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Old 06-26-2022, 09:30 AM   #1
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Quality and support question from potential buyer

Good morning all,
I have owned towable RV's for the past 25 years. Currently in a 42' 5ver.
We want to downsize and are looking at the Winnebago Class C.

I was curious how pleased you are with the rigs and the manufacturer support. ( I am Fulltime and if I would need parts/mobil tech )
Also, has anyone installed a on demand water heater in these?
I appologise if this is posted in the wrong spot.
Thanks,
Scott
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Old 06-26-2022, 09:44 AM   #2
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Great question, I believe the support you receive is dependent on where you buy. However Winnebago does a great job of answering questions if you need help. We have the Winnebago Vita Class C. Biggest issues have been with my dealership (La Mesa) they cant seem to get you in very fast. I am a DIY guy so I gave up and just repair it myself. RV industry wide, quality is a issue for new units. Producing too fast and many mistakes.
I find the individual product support to be very good, I had a bad leveler and they sent me a new one no problem. I have heard mobil tech are the ticket, but have not used one. My Vita is on Mercedes chassis and Mercedes has provided all recall, and one failure repair very much to my satisfaction. Good luck in your downsizing, I know I had a travel trailer for 15 years and had zero issues. But I am loving my 24 foot Vita RV. Pleasure to drive and so much easier.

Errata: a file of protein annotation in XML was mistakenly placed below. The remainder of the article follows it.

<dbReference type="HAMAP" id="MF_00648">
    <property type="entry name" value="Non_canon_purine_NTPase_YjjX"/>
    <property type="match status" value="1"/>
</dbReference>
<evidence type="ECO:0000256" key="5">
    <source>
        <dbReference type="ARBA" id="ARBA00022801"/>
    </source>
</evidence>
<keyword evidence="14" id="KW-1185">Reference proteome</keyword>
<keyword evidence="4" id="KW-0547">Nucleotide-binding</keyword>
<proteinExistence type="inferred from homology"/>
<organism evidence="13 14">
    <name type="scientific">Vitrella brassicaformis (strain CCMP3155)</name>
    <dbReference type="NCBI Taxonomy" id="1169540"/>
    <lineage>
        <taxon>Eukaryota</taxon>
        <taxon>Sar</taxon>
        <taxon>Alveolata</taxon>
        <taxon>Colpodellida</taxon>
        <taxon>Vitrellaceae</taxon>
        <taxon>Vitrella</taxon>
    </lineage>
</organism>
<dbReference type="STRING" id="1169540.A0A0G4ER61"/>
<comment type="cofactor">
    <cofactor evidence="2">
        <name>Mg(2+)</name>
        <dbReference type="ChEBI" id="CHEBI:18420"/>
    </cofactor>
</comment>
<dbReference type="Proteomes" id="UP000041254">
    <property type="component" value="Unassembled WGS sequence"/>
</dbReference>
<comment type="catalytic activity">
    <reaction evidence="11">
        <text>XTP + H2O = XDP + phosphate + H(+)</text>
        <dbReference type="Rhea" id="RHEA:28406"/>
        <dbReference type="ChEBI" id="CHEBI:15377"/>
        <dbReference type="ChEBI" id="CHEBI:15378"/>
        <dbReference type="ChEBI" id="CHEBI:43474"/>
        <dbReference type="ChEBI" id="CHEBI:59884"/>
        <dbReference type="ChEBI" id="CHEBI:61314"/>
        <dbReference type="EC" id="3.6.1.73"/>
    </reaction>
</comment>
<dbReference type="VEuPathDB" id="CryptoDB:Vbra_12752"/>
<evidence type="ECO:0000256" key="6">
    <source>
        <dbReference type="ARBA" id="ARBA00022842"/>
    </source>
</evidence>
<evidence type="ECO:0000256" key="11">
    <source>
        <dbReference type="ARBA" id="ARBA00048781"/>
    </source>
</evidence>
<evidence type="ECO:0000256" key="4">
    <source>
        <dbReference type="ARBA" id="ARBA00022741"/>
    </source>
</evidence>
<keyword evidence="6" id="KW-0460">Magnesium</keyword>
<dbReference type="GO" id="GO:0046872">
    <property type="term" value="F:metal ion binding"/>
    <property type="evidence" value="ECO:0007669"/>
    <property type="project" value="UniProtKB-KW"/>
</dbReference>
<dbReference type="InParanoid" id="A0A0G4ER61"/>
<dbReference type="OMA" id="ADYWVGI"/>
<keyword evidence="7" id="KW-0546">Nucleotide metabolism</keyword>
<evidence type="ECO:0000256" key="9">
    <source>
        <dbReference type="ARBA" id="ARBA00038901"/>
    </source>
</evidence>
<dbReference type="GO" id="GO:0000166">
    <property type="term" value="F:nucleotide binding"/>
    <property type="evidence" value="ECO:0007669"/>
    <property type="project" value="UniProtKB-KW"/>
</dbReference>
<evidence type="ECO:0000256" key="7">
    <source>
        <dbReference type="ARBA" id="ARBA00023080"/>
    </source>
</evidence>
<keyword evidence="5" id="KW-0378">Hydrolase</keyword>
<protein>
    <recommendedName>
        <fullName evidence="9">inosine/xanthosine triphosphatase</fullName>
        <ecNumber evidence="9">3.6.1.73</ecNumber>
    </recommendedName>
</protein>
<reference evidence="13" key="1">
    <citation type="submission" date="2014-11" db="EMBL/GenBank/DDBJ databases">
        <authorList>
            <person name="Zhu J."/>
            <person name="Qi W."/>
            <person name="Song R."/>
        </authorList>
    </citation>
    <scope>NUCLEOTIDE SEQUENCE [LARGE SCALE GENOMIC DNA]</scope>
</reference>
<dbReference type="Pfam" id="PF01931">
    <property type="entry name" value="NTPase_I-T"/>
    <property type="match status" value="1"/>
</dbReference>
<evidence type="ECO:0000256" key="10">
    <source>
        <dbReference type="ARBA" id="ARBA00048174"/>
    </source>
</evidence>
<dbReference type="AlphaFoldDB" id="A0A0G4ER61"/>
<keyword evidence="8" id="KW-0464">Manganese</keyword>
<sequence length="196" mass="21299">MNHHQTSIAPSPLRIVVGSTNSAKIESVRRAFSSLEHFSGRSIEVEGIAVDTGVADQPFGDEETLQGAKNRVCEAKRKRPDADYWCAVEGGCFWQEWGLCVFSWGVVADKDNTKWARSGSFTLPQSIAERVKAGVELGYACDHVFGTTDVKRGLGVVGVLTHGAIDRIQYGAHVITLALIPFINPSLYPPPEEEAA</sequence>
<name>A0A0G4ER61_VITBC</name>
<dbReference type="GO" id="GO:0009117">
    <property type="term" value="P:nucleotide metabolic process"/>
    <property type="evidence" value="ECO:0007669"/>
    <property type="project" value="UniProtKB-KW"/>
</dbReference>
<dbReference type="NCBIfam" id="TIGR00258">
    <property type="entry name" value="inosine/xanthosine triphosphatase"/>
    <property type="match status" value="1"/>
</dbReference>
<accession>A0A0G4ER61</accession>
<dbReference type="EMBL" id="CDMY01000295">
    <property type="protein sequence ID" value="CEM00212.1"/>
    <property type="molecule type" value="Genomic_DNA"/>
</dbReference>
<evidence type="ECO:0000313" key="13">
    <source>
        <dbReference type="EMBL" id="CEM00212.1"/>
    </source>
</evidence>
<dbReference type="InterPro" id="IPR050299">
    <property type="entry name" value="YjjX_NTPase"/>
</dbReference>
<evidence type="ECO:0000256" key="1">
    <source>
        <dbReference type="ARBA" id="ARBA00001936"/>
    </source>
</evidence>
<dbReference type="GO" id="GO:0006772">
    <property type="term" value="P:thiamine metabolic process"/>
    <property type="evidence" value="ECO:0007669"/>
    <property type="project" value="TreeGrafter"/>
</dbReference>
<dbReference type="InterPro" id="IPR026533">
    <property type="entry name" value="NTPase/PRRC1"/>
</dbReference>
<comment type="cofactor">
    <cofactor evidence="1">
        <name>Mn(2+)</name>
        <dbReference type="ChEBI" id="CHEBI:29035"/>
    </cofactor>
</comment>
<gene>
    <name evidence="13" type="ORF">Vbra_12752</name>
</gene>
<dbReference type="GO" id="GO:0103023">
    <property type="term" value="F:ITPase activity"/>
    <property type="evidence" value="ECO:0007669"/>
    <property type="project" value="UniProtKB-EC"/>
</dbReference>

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Old 06-26-2022, 10:04 AM   #3
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Originally Posted by lenore View Post
Great question, I believe the support you receive is dependent on where you buy. However Winnebago does a great job of answering questions if you need help. We have the Winnebago Vita Class C. Biggest issues have been with my dealership (La Mesa) they cant seem to get you in very fast. I am a DIY guy so I gave up and just repair it myself. RV industry wide, quality is a issue for new units. Producing too fast and many mistakes.
I find the individual product support to be very good, I had a bad leveler and they sent me a new one no problem. I have heard mobil tech are the ticket, but have not used one. My Vita is on Mercedes chassis and Mercedes has provided all recall, and one failure repair very much to my satisfaction. Good luck in your downsizing, I know I had a travel trailer for 15 years and had zero issues. But I am loving my 24 foot Vita RV. Pleasure to drive and so much easier.
Thanks for your reply, great feedback.
Another thing I was curious about , especially with the bigger unit s such as spirit and Minnie Winnie was how stable they are. Other manufacturers actually advertise the suspension and sway control that is installed such as ride rite , j ride etc… when I called Winnebago the lady idpoke with said I can add that as aftermarket… was curious about handling on stock models.
Thanks again,
Scott
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Old 06-26-2022, 10:26 AM   #4
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Ford chassis handling is pretty much “it is what it is” no matter what coach you have on top of it.